Google, Facebook to be fined EUR 201m by French privacy regulator
Internet giants Google and Facebook were eyeing up fines totalling €210m, it was reported on Thursday, for breaking European Union privacy rules.
According to Politico, France’s privacy regulator - the Commission nationale de l'informatique et des liberté (CNIL) - was preparing to fine Alphabet’s Google operations in Ireland and the United States €90m and €60m, respectively.
The CNIL was also set to hand down a €60m penalty to Meta’s Facebook division in Ireland, Politico added, citing an official document.
Both companies would also face additional daily penalties of €0.1m if they did not remedy their offending practices within three months of such a decision from the CNIL.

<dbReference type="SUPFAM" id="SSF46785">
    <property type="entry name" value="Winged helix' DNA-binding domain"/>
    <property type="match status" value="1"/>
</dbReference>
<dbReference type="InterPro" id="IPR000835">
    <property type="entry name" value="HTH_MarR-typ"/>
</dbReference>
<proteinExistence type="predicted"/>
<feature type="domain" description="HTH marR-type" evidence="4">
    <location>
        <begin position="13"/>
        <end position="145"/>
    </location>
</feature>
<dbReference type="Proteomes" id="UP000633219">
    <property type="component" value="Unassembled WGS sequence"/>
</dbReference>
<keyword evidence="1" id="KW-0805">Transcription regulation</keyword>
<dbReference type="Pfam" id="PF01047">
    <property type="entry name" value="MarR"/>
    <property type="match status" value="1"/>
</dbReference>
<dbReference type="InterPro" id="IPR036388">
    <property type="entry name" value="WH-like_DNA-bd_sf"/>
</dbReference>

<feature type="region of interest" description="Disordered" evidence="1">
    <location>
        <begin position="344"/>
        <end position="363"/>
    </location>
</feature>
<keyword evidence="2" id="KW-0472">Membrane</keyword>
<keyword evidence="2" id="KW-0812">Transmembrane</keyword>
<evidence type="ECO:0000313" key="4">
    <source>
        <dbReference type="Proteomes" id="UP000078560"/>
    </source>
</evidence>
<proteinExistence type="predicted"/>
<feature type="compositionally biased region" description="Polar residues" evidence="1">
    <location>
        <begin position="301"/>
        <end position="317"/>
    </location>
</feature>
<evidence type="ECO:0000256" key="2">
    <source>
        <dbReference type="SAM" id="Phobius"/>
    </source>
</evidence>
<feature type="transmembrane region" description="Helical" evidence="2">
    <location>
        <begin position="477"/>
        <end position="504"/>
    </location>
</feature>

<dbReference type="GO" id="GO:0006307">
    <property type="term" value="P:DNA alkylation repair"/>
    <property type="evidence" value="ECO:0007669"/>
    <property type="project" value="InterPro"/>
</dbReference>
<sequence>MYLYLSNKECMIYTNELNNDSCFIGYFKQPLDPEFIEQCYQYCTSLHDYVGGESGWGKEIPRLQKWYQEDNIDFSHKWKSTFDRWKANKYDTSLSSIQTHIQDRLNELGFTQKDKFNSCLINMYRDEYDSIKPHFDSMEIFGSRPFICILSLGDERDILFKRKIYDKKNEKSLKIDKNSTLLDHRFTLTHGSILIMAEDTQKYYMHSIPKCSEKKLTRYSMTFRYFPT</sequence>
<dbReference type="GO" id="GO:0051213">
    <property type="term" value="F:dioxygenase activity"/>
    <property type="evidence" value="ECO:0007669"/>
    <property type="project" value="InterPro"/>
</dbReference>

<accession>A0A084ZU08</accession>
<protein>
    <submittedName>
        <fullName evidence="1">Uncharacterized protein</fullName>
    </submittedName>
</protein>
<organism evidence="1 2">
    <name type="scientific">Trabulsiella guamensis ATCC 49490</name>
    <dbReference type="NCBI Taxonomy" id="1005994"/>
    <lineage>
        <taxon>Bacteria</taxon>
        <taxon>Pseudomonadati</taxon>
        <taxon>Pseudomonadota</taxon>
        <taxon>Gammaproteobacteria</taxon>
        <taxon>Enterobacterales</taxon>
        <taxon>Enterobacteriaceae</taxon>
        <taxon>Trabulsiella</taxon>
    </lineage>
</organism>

The move would not be the first Big Tech penalty from France’s privacy watchdog, with the CNIL fining Amazon and Google €35m and €100m in December 2020, respectively, for breaching rules on cookie tracking.
It also fined Google another €50m for breaking the wide-reaching General Data Protection Regulation (GDPR) at the time.
“We are reviewing the authority's decision and remain committed to working with relevant authorities,” Politico quoted a spokesperson for Facebook owner Meta as saying.
“Our cookie consent controls provide people with greater control over their data, including a new settings menu on Facebook and Instagram where people can revisit and manage their decisions at any time, and we continue to develop and improve these controls.”